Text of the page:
School Finance

This morning, economist and education policy expert Eric Hanushek testified in a joint meeting of the Ohio House and Senate education committees. His testimony ? which focused on the importance of ensuring that all education policies, including school finance policy, create incentives for achievement ? comes less than one week before Gov. Kasich's budget will be introduced.

The most debated education-related policy changes here in Ohio over the last month have been about Senate Bill 5, the Buckeye State's controversial attempt to weaken public sector collective bargaining in the state. (Terry testified in support of the aims of the teacher personnel provisions in the bill, not expressly on rolling back collective bargaining rights.)

Hanushek's presentation today helped reframe the debate in a necessary way: undoing LIFO, or changing teacher salary schedules, or including value-added data in teachers' and principals' evaluations is not about weakening unions but about incentivizing performance, driving student achievement, and ultimately improving the quality of Ohio's future labor force.

Given the highly politicized environment surrounding the capitol lately, it was good to hear an outside expert explain the research and remind lawmakers that the need to move toward achievement-focused policies predates the Midwest's turmoil...

I know it's an article of faith in the school-reform community that we should "differentiate" among teachers and pay them "differentially" too. Highly effective teachers should get paid more than mediocre ones; individuals willing to work in poor schools should get bigger paychecks than those serving the well-to-do; those in high-demand fields (like math and science) should get more than their peers. I get all of that, and generally agree.

I also understand that the "single-salary schedule" is seen as the nemesis to smart teacher policy. And that's also true. But what makes the single schedule so pernicious isn't just its uniformity; it's its growth curve. Twenty-five years veterans are paid a lot more than five-year veterans even though, on average, they are equally effective. Changing that curve is at least as important as introducing more differentiation in pay.

This isn't my idea, or a new idea. Two years ago, Duke economist Jacob Vigdor published an excellent article in Education Next, "Scrap the Sacrosanct Salary Schedule." His analysis can be summed up in the graphic below.

In all professions, new hires get paid significantly...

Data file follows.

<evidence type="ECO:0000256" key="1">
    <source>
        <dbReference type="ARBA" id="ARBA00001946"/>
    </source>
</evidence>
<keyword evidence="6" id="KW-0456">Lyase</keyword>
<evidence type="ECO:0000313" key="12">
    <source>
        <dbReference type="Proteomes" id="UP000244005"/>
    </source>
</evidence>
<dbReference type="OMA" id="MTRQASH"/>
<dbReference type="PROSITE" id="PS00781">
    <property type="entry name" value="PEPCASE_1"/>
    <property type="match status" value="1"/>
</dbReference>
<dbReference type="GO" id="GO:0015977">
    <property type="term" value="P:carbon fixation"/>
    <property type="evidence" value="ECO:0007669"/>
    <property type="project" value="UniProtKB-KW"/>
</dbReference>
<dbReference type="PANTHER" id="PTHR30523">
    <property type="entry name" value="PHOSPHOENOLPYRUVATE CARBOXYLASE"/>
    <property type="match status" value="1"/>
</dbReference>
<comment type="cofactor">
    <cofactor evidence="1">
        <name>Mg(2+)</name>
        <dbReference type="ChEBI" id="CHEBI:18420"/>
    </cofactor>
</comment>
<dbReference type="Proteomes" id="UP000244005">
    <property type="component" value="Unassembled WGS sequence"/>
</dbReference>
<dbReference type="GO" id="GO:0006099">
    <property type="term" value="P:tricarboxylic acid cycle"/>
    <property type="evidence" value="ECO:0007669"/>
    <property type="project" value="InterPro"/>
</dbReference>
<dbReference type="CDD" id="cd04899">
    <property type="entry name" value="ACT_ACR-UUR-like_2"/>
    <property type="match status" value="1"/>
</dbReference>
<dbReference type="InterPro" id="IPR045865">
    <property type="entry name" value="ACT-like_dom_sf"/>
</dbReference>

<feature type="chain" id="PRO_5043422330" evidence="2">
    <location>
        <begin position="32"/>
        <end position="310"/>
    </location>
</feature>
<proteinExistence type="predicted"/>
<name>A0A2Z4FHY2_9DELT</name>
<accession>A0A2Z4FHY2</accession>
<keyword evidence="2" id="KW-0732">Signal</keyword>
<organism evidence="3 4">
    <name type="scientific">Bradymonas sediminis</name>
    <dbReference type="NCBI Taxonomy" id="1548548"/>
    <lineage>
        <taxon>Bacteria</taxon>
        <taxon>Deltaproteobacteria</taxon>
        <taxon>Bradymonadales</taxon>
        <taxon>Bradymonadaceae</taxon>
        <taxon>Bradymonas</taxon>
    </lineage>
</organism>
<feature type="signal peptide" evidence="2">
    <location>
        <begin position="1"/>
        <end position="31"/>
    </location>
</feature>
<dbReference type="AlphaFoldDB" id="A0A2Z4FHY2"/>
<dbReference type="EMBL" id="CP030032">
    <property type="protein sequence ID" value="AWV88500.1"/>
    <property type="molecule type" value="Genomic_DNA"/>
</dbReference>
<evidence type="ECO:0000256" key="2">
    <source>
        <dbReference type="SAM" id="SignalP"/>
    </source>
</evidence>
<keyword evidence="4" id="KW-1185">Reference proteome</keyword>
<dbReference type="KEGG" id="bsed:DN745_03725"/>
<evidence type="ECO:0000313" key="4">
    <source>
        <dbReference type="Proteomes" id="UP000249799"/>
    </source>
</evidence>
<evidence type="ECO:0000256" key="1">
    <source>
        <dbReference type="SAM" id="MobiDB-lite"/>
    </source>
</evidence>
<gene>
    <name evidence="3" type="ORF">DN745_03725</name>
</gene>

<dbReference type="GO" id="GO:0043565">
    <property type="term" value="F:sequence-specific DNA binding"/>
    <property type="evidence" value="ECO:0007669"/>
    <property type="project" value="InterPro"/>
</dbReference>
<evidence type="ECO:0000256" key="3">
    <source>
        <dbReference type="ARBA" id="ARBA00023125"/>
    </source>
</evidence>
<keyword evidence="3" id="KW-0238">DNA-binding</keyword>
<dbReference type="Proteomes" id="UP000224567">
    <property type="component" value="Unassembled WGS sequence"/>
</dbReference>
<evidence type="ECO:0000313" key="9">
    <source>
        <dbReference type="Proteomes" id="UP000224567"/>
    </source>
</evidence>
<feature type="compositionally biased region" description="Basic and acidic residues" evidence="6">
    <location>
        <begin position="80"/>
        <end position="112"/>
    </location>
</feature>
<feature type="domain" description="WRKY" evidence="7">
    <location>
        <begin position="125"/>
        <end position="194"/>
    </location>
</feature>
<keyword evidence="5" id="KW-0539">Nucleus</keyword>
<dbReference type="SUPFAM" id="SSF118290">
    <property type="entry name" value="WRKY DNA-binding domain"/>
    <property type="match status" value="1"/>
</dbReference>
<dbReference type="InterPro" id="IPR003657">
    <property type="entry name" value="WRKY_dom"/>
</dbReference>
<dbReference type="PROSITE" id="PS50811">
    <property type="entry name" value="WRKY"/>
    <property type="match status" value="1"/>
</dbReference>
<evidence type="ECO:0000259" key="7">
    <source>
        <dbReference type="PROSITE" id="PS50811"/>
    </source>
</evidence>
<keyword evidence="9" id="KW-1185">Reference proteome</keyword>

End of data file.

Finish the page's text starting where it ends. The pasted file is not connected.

Take a look at this graph from Robert Costrell and Mike Podgursky's new report on pensions for the TIAA-CREF Institute:

?Figure 1, Podgursky and Costrell report for TIAA-CREF Institute

The blue line is pension wealth accumulated by a teacher under Missouri's teacher pension plan who begins work at age 25. Note that the teacher earns essentially nothing until their 12th year of service and only five figures past their 20th year of service. Over the five years after that, the teacher's retirement wealth increases five-fold.

Lest you think this insanity is particular to Missouri, take a look at neighboring Illinois, where a new law revamping teacher pensions was just passed:

New teachers in Illinois can only hope to get their money back (at best) until they've been teaching for 26 years.

As I've mentioned before, this system can't help but attract highly risk-averse workers to the detriment of others. It creates a situation where the handful of teachers who never leave the profession or work outside the area covered by...

Reading yesterday's New York Times editorial about the Empire State's fiscal crisis, I couldn't ?help but think of the last days of the USSR. I'm sure there were many Soviets scrambling to move the deck chairs around while that?ship was sinking.

The Times does not paint a very pretty picture of New York:

At a time when public school students are being forced into ever more crowded classrooms, and poor families will lose state medical benefits, New York State is paying 10 times more for state employees' pensions than it did just a decade ago. ?.

In all, the salaries and benefits of state employees add up to $18.5 billion, or a fifth of New York's operating budget. Unless those costs are reined in, New York will find itself unable to provide even essential services?.

And the Governor's?mandate relief commission, a politically astute way for Mr. Cuomo to deliver bad news, just reported that:

  • New York has the second highest combined state and local taxes in the nation;
  • New York has the highest local taxes in America as a percentage of personal income - 79 percent above the national average;
  • Median property taxes paid by New
  • ...

This important survey of Ohio school leaders shows a growing disconnect of opinion between the people who teach in our public schools and those who lead them. While many teachers and other school employees resist changes to collective bargaining laws and education reform measures, superintendents recognize the need for such changes and in fact are hungry for them.